Nevertheless, where, as here, a plaintiff proceeds pro se, the complaint must be liberally construed to raise the strongest claims the allegations suggest. Haines v. Kernner, 404 U.S. 519, 520 (1972); In re Sims, 534 F.3d 117, 133 (2d Cir. 2008); Pabon v. Wright, 459 F.3d 241, 248 (2d Cir. 2006); Burgos v. Hopkins, 14 F.3d 787, 790 (2d Cir. 1994). This rule applies "with particular stringency to [pro se] complaints of civil rights violations." Phillip v. Univ. of Rochester, 316 F.3d 291, 293-94 (2d Cir. 2003).

1. Eighth Amendment Claim

The defendants argue that plaintiff's allegations of two instances of sexual assault even when viewed in conjunction with the allegations of several months of harassment do not rise to the level of an Eighth Amendment violation (Def. Mot. at 10).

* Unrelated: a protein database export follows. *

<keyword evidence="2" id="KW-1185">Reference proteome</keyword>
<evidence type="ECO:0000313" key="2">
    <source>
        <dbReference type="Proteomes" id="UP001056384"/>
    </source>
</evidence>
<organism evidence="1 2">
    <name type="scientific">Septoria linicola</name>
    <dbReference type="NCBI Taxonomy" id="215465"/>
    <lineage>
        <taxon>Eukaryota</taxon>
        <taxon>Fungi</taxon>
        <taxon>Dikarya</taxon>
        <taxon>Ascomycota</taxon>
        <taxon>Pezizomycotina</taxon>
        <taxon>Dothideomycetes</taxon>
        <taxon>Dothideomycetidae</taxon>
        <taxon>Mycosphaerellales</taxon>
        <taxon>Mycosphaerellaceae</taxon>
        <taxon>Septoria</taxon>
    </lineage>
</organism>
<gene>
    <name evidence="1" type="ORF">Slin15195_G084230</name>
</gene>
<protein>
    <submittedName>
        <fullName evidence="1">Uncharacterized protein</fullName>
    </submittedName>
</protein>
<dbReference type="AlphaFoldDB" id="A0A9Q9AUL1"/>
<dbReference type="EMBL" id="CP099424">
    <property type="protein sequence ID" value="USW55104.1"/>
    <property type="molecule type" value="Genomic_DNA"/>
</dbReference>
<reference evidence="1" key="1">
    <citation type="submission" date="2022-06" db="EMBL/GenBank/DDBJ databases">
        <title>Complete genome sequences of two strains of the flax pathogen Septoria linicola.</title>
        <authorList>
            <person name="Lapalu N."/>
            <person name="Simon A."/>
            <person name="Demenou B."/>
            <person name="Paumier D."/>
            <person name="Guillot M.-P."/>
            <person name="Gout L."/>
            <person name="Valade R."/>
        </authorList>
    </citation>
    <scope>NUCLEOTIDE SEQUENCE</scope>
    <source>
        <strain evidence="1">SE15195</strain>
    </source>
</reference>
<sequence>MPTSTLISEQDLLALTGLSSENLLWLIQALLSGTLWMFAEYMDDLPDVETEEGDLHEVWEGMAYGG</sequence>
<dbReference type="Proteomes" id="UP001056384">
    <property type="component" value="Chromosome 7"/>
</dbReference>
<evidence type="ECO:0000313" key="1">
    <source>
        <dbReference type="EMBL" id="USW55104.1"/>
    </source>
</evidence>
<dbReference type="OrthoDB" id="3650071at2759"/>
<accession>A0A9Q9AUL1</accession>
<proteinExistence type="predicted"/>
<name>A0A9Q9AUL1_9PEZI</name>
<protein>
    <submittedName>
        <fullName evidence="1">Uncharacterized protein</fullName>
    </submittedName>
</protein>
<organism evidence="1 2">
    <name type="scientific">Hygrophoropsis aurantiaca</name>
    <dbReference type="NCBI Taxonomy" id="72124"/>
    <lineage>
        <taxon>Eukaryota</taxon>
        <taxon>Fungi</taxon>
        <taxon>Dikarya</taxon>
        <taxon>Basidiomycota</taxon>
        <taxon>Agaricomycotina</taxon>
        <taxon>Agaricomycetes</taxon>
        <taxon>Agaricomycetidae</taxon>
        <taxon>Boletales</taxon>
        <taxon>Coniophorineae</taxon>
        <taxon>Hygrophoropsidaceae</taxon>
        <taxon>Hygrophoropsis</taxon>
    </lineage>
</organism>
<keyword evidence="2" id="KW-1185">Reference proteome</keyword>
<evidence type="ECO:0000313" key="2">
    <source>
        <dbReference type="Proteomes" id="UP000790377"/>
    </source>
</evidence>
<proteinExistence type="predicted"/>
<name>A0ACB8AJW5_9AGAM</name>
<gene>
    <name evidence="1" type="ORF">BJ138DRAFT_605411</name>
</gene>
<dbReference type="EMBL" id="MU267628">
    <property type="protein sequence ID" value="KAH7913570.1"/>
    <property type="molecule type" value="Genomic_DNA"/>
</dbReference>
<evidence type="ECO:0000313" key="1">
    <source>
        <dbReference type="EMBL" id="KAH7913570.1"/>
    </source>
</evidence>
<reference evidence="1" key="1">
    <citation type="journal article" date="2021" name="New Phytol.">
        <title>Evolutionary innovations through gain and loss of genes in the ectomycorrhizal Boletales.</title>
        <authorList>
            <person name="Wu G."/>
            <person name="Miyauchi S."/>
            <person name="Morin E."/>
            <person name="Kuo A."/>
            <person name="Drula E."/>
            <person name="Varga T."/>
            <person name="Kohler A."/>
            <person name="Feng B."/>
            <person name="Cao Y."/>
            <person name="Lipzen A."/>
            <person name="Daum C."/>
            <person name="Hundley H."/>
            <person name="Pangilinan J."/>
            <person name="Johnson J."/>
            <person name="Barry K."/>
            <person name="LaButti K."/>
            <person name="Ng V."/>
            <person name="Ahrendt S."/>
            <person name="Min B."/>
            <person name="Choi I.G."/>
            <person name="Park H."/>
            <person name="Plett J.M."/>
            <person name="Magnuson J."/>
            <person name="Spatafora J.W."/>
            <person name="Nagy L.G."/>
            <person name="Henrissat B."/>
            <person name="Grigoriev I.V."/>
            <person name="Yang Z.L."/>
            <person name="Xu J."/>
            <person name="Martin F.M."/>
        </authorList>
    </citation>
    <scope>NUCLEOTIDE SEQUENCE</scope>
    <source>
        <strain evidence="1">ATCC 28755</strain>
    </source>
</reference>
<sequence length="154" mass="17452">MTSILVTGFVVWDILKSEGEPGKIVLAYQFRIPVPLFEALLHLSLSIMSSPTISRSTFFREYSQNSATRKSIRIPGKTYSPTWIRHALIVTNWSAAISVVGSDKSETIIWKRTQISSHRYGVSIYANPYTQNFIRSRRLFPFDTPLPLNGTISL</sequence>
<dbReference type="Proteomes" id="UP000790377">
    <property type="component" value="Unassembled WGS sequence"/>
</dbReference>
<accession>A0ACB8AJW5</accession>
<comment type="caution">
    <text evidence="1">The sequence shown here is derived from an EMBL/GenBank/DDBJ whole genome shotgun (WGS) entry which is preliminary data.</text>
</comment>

The Eighth Amendment sets constitutional boundaries on the conditions of imprisonment. There are two requirements for stating such a claim: (1) the alleged punishment must be "objectively, sufficiently serious" such that it would be considered cruel and unusual punishment under contemporary standards and (2) the defendant must have acted with a "sufficiently culpable state of mind." Boddie v. Schnieder, 105 F.3d 857, 861 (2d Cir. 1997), citing Rhodes v. Chapman, 452 U.S. 337, 347 (1981), and Farmer v. Brennan, 511 U.S. 825, 834 (1994); Branham v. Meachum, 77 F.3d 626, 630 (2d Cir. 1996). "Sexual abuse of a prisoner by a corrections officer may, in some circumstances, violate the prisoner's Eighth Amendment right to be free from cruel and unusual punishment." Sharpe v. Taylor, 9:05-CV-1003 (GTS/GHL), 2009 WL 1743987 at *10 (N.D.N.Y. Jun. 18, 2009). For example, "severe or repetitive sexual abuse of an inmate by a prison officer can be 'objectively, sufficiently serious' enough to constitute an Eighth Amendment violation" because such repetitive sexual abuse can cause severe physical and psychological harm. Boddie v. Schnieder, supra, 105 F.3d at 861. Moreover, "a prison official who sexually abuses a prisoner can be found to have a sufficiently culpable state of mind to violate the prisoner's constitutional rights." Boddie v. Schnieder, supra, 105 F.3d at 861. Nevertheless, in Boddie v. Schnieder, supra, 105 F.3d at 861, the Second Circuit held that a small number of incidents in which [a plaintiff is] verbally harassed, touched, and pressed against without his consent . . . are despicable and, if true, [] may potentially be the basis of state tort actions. But [these incidents of harassment and touching] do not involve a harm of federal constitutional proportions as defined by the Supreme Court.